TRP HY-RD Brake Review

When first we built up the Mandem, we threw on a set of Avid BB7 brakes that I had laying around.  I’ve spent a lot of time with BB7s on the Vaya, the Big Dummy, and various fat bikes, and have gotten pretty adept at tuning them.  On the Mandem, I never could get them quite right.  Maybe it’s all the cable pull, but they would either drag or not have any braking effectiveness.

I’m a big fan of hydraulic brakes, and find that on drop-bar bikes, hydro discs are head and shoulders above mechanical.  Looking at the Mandem, going to hydro looked like it would involve custom brake lines running to the rear, which was not something I was excited about.  Hence, we looked into the HY-RD setup.  Honestly, the reviews that the HY-RDs get are pretty bad, so I did not have high hopes…but I wanted to at least try them before we cobbled together custom hydro brakes.


They HY-RDs have the brake fluid reservoir, piston and caliper all built into one device.  The brake cable runs to the caliper and activates a self-contained hydraulic system.  Ours installed without any bleeding or other issues.

Clearance is similar to BB7s.


The cable pull is pretty short, for full activation (compare the 2 pics).

As noted above, install was a breeze.  The brakes self-clearance like any hydro system, so even if there’s a waffle in your rotor, these don’t rub.  Modulation is perfect–just like you’d expect from hydros.  Total brake force is also fantastic, which is pretty important on a tandem.  They’re predictable, braking force is linear, they work great in rain/mud, and they’re easy to install.

For a ‘regular’ bike, I prefer true hydros because they’re lighter, and in the long run, I suspect more reliable.  You never have to recable true hydros.  For the Mandem, or for a budget alternative to true hydros, however, the TRPs are great.  They really provide a very high degree of confidence in riding the Mandem, in all conditions.  Thus far, a few months in, they come highly recommended.




7 thoughts on “TRP HY-RD Brake Review

  1. Did you run the compressionless cables? I’m guessing it’s hard to get them long enough for a tandem. I read that they can make a big difference to the feel.

    It’s hard to see what rotors you are running. Are you using the ones that come with the HY/RD? A lot of people switched to Shimano Ice Tech rotors and had good results.

    I’m surprised that you said that the HY/RD’s get bad reviews. I’ve seen generally positive reviews.

  2. I agree that TRP’s Hy/Rd brakes are quite brilliant. Coincidentally, I am also using them on tandems.

    However, I would have to disagree with regard to the required cable pull. They actually need to be paired with levers that pull plenty of cable. Indeed, I think it is this fact that has resulted in bad reviews.

    Ironically, TRP’s own RRL brake levers, which is what I am using, pull very little cable. To get the combination to work, I had to move the brake cable to the other side of the anchor bolt to effectively shorten the brake arm. Used in conjunction with 203mm Icetech rotors, the stopping power and modulation is wonderful (and I live in a very hilly, nay, mountainous area).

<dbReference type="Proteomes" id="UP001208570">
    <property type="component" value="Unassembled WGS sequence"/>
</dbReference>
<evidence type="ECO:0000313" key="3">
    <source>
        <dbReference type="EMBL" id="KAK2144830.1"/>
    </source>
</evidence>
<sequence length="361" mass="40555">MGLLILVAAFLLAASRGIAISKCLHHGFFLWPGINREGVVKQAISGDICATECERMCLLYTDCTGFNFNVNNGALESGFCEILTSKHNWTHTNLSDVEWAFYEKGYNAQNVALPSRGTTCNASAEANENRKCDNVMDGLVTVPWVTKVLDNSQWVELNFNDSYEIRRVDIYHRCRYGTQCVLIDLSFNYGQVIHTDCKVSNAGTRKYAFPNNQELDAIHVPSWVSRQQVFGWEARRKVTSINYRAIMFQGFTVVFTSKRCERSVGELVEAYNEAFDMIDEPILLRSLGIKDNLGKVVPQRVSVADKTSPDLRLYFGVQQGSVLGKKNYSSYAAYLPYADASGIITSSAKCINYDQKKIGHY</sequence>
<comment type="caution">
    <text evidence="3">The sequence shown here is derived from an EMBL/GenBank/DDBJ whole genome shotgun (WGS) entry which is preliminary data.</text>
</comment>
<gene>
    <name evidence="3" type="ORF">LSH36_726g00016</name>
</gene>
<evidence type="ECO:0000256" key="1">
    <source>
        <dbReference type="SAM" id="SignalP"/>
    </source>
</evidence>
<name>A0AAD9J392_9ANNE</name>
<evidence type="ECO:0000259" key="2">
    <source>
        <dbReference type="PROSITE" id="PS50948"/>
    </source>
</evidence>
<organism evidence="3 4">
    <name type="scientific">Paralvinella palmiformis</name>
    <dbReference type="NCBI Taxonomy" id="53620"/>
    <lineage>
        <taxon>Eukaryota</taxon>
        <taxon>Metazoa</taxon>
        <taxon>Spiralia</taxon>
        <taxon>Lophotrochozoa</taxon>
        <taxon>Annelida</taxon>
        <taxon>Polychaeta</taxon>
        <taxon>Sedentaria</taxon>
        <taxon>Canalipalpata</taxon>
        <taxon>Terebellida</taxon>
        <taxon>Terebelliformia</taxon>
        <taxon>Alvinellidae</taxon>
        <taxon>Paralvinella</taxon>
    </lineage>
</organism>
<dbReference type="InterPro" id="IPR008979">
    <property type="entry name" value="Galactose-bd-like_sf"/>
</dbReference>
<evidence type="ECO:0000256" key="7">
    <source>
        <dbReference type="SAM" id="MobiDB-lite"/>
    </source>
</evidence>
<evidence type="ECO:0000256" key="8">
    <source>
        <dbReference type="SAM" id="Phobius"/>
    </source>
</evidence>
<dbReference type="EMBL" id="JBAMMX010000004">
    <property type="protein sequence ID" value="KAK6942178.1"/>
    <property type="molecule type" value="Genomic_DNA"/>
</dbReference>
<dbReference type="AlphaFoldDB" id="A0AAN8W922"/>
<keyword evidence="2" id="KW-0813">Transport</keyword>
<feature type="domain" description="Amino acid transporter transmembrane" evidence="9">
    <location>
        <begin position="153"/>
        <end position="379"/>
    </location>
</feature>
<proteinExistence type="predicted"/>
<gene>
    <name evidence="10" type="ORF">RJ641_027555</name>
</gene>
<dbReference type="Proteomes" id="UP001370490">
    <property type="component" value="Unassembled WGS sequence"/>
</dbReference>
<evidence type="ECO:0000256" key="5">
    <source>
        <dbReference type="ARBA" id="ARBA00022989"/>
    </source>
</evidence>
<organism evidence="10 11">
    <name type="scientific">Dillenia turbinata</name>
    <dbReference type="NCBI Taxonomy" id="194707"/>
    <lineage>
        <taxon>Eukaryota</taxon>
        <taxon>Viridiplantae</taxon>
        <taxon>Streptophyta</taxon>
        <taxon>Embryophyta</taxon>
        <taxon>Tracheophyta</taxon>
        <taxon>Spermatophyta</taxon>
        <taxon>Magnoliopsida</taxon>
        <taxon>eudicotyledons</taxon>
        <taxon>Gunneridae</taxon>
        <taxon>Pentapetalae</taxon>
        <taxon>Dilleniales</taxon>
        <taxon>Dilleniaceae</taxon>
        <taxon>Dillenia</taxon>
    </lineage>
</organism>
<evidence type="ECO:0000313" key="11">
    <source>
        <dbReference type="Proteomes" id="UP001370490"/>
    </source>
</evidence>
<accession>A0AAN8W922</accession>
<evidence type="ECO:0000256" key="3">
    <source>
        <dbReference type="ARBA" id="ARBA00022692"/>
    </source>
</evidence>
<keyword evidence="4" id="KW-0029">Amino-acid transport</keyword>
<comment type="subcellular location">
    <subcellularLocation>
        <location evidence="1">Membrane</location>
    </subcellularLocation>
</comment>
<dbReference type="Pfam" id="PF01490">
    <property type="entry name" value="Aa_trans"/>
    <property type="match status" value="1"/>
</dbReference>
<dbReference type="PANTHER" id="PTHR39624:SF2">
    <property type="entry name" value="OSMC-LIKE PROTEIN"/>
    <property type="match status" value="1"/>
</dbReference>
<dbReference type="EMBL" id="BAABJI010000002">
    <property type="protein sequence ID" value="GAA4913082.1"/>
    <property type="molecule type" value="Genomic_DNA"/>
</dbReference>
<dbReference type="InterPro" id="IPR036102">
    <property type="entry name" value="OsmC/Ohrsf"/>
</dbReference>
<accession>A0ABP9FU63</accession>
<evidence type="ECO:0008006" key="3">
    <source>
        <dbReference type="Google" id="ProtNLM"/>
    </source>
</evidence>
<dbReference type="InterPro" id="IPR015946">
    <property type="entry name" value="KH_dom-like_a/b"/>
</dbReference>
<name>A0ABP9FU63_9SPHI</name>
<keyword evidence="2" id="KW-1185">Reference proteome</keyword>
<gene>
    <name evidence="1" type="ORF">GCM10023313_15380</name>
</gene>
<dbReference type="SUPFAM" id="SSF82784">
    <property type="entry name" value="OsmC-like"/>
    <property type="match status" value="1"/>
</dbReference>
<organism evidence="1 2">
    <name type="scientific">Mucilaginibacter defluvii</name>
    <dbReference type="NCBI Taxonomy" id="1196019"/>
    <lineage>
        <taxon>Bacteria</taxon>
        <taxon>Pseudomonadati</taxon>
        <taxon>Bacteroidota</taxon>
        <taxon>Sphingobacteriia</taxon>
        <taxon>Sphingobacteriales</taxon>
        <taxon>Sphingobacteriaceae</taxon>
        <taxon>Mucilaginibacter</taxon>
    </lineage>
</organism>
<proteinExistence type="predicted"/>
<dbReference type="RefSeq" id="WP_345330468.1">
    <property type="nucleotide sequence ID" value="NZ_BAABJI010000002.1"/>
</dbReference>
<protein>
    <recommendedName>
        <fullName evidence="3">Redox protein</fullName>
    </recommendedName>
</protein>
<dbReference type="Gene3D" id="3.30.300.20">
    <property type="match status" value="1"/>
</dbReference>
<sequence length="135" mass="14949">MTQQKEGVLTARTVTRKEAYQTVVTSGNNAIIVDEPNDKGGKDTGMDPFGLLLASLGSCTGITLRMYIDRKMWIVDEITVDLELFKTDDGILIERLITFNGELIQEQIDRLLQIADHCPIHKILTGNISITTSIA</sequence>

• I’ve done back to back comparisons to BB7s. In comparison, the HY/RDs take significantly less cable pull, and work much better with road levers–and that’s based off of the road version of the BB7s.

  3. With all due respect, I don’t think a cable pull comparison with BB7s should be used as the basis for an absolute statement saying, “the cable pull is pretty short.” From my own experience and that of friends, I can state that the cable pull needs of Hy/Rd calipers are well matched with SRAM and Campagnolo 9-speed brake levers. If you don’t mind running your brakes “loose,” Shimano Ultegra 11-speed (6800) brake levers might be acceptable. However, a friend with that combination likes his brakes to be touch sensitive, so he does what TRP recommends against, and has the barrel adjuster screwed way out, which closes the hydraulic system and forfeits the benefit of self-adjusting pads (which is all important for disk brakes, IMHO).

    To get them to work with TRP’s own RRL levers, I am using a workaround similar to that described in this thread:

    and run the brake cable on the other side of the anchor bolt. This shortens the cable pull requirements by 14%, according to my measurements, which brings the brake lever travel back into “normal” realms, as opposed to bottoming out, which is not something that is good to experience – on a tandem especially!

    • In comparison to just about every cable-actuated disc brake I’ve used, the cable pull is comparable or shorter. Most of my cable-actuated brake time has been with BB7s and BB5s, which are the most popular cable-actuated disc brakes on the market (when last I checked), so I think it’s a valid comparison.

      • I think you might be conflating (an ugly word, but I think it works in this context) “popular” and “common,” with regard to BB5s and BB7s. 🙂

        Again, though, I would say that a comparison is one thing but it cannot be the basis of an absolute statement. There are enough threads on forums from people looking to shorten the cable pull of Hy/Rd calipers that I think the absolute leans the other way.

        I’m delighted with mine and I’m happy they are working well for you too. Wishing you happy tandeming/mandeming!

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